Blue Zone Production

Winds may have dropped temperatures to below 40 degrees in Provo today, but the Cougar offense was still able to heat up the end zone. The Cougars spent a portion of their second to last day of spring camp working on being effective within the "blue zone."

Windswept clouds rolled in from the southwest and turned the day bitter cold and gray, but Coach Bronco Mendenhall and his staff did their best to keep their team active and firing on all cylinders during today's scrimmage activities.

Towards the later part of todays "thud" scrimmage Coach Mendenhall and his staff spent a good portion of time allowing the offense to operate within the 20-yard line. He backed up his defense to play the short end of the field and expected his defensive unit to hold tight.

"I though we did well," said quarterback Cade Cooper. "There were times when we struggled a little, but we worked through it, and the wind did play a big factor. I don't mind the snow, but when the wind picks up it's a tougher throw."

There were some defensive successes such as cornerback Scott Johnson's interception in the end zone, but overall, the offense had a very productive blue zone day.

"Our goal today was to basically get started fast," said Cooper. "To get it going quickly with the blue zone, two minute, overtime and our goal was execute those situations effectively and to do it to perfection."

"You know me and Tyler Kozlowski kind of had a miscommunication today and the defense was able to come down with it," said Max Hall. "You know what, those things happen, and it's unfortunate, but this is what happens when you get down in the blue zone.

"This is why we practice these things a lot so we can work out those miscommunications before game time because whenever we get into the blue zone we want to score. We want to be perfect and be able to run all aspects of our offense to perfection, and the only way to do that is to practice those situations. It's good for us because it basically gives us a chance to work with every situation. I think we did very well today, really well."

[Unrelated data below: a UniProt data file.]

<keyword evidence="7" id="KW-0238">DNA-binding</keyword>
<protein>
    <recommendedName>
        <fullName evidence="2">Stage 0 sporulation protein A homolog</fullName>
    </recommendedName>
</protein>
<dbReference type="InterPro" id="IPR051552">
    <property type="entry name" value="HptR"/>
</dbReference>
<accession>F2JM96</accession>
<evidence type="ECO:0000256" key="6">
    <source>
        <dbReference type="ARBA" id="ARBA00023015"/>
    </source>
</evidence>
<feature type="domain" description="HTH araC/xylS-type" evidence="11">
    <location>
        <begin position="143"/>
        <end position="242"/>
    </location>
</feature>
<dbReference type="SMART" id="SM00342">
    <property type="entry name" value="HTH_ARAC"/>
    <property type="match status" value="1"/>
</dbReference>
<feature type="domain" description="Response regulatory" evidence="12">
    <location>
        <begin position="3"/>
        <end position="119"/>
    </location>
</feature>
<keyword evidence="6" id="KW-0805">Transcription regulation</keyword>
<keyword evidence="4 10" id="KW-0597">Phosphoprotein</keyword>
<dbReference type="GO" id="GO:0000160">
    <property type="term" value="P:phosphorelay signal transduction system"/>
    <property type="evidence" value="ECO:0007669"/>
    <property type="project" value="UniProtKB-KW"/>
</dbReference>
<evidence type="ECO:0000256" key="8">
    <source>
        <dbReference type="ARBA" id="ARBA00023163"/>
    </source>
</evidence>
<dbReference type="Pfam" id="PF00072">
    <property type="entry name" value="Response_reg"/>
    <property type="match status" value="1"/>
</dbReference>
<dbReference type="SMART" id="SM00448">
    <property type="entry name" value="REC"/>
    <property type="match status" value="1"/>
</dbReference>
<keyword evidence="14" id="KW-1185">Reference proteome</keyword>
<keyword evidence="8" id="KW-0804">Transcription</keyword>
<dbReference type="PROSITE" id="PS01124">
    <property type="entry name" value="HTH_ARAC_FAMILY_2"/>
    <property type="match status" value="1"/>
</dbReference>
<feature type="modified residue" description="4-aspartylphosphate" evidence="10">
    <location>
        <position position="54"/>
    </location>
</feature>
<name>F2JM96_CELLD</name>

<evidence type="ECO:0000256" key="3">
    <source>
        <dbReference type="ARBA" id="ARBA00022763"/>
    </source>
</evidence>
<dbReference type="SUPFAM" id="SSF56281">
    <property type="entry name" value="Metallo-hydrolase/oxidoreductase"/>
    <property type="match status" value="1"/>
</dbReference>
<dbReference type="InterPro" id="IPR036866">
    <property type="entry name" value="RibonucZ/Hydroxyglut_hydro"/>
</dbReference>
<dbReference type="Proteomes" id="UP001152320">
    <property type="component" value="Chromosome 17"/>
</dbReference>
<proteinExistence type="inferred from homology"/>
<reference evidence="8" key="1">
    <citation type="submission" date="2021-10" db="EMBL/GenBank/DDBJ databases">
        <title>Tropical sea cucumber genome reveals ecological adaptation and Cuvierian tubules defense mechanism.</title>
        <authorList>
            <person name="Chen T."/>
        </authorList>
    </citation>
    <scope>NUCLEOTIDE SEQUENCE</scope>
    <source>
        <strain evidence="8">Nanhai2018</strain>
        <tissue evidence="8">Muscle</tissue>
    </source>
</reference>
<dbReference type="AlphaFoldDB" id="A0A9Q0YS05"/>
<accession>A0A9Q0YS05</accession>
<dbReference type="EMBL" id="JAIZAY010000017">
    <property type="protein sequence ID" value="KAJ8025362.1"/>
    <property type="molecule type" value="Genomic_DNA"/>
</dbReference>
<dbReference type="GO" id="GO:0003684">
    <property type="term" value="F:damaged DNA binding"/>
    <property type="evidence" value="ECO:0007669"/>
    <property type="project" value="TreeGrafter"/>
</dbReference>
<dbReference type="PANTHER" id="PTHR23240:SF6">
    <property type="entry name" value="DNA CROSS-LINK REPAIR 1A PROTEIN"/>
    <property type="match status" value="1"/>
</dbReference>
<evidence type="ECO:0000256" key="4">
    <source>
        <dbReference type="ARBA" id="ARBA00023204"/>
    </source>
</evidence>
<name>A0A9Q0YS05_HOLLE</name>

The Cougar coaching staff wanted to challenge the offense in these scenarios by allowing the team to play hard but not raise the contact to a level of a full padded scrimmage.

"We want to try and run this offense as effective as we can in these situations under as real of conditions as we can," said Cooper. "This way, we can try to perfect what we're trying to do under similar conditions we'll face during games."

When an offense reaches the blue zone, the limited space forces the offense to adjust. Receivers have to get out into their routes quicker and quick reading quarterbacks have to adjust their timing.

"It absolutely changes things up a bit," said Hall. "One thing you can't do in the blue zone is turn the ball over and you can't have a sack, so our timing has to be exact. We have to know the timing on our routes and the receivers have to know that when you get into the blue zone they have to change up their routes. It absolutely changes things up a little bit and you have be able to get the ball out a little quicker so we don't have any sacks or turnovers."

"In the blue zone things happen a little faster," Cooper said. "Things get a little more boxed in you can say, and so we're trying to develop through repetition making reads quicker."

The offense also got the running game involved in today's blue zone drills. Harvey Unga scored the only touchdown from the running back position, but Wayne Latu probably would have scored as well if the quick whistle of defensive coaches hadn't blown.

"Obviously we would like to throw the ball when we get down there," chuckled Cooper. "We want to make sure we have all aspects of our offense running to perfection when we get down there to punch it in."


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